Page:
The singer's ninth album expands on Folklore's promise in thrilling ways.
Taylor Swift Evermore
Credit: Beth Garrabrant

For Taylor Swift, 2020 was a year full of unexpected leaps. She showed that in July, when she dropped the homespun Folklore; she confirmed it again last month, when she released the documentary The Long Pond Studio Sessions and that film's attendant live album. And she demonstrated it once more on Thursday morning, when she announced her ninth full-length and Folklore's "sister record," Evermore.

Folklore was a surprise on multiple levels: It was announced about 18 hours before its release; the collaborators she brought into the fold, including Aaron Dessner of the cognoscenti-beloved rockers the National, added dimensions to the sounds surrounding her already-formidable storytelling; and those stories focused on new characters, whether weary frontline workers or love-possessed teenagers. Evermore, recorded in the wake of Folklore after Swift "just kept writing," offers a different kind of revelation: It expands on its predecessor's promise in thrilling ways, with Swift cracking open her universe of subjects and following musical ideas to serendipitous places.

Swift's lyric-writing abilities feel leveled-up on Evermore, its characters drawn in pointillistic detail. The gently weepy busted-engagement lament "Champagne Problems" opens with the couplet "You booked the night train for a reason/ So you could sit there in this hurt," a knifepoint depiction of someone looking to escape from themselves, and not just their situation. The luminous "'Tis the Damn Season" flips the seasonal-song script, Swift unspooling the story of a home-for-the-holidays fling amidst guitars that swirl like Hallmark-movie snowflakes. "Long Story Short" glances down the darker alleys branching off memory lane, its crisp beat turning its look back at the bad times into a shudder and its final line — "long story short, I survived" — into a sigh of relief. "Cowboy Like Me" depicts two con artists' slip-slide into romance, its sweet guitars and stray harmonica riffs adding a candlelit glow to its love story.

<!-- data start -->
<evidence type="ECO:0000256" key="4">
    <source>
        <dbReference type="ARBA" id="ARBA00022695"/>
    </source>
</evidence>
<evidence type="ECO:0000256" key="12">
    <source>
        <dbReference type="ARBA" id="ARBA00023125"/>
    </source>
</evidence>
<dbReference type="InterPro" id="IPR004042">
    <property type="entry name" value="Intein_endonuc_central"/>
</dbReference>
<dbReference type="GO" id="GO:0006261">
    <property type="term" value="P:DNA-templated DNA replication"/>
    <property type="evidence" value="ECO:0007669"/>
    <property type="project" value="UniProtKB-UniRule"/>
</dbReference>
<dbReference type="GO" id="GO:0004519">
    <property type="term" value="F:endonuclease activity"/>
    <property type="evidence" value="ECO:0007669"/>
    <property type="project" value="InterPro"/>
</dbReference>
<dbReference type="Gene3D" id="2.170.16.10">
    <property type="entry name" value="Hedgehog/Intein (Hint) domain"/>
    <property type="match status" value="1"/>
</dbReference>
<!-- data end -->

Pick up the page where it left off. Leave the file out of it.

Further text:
Similarly, the musical risks on Evermore are bigger, both in scope and in payoff. "Tolerate It," a masterful portrayal of a marriage trapped in a downward spiral behind its smooth façade, mines extra tension from a rhythmic structure that echoes its lyrics' keeping-up-appearances anxiety — particularly when Swift growls "While you were out building other worlds, where was I?" on the bridge, syllables tumbling out at the speed of thought. "Marjorie," which honors the wisdom of Swift's grandmother Marjorie Finlay, uses a recording of the late opera singer as a counterpoint to Swift whisper-singing, "And if I didn't know better/ I'd think you were singing to me now," near the song's end; Finlay's fluttery soprano hovers above buzzing strings and synths, giving life to Swift's hunch. The title track, which closes the album, brings Justin Vernon of Bon Iver back to the forefront (he plays and supplies backing vocals elsewhere) for a musical representation of love bringing someone back from the brink, with Vernon's ghostly wail rising from the increasingly tumultuous music and ultimately serving as Swift's anchor.      

And then there's "No Body, No Crime," the collaboration with longtime Swift pals HAIM. An updated murder ballad — the honky-tonk's replaced by an Olive Garden, and at one point Danielle Haim punctuates Swift's claim of plausible deniability with a deadpan "she was with me, dude" — it's a callback to Swift's country roots that illuminates her growth as a songwriter since her debut full-length came out 14 years ago.  

"I have no idea what will come next," Swift wrote in a statement accompanying Evermore's release — something that observers could have said about what to expect from the singer had they been asked before they headed to bed on Wednesday night. That's probably for the best, though: Freedom from expectations has, both with this album and its predecessor, led to Swift's leaps giving new heights to her already-pretty-skyscraping career. A

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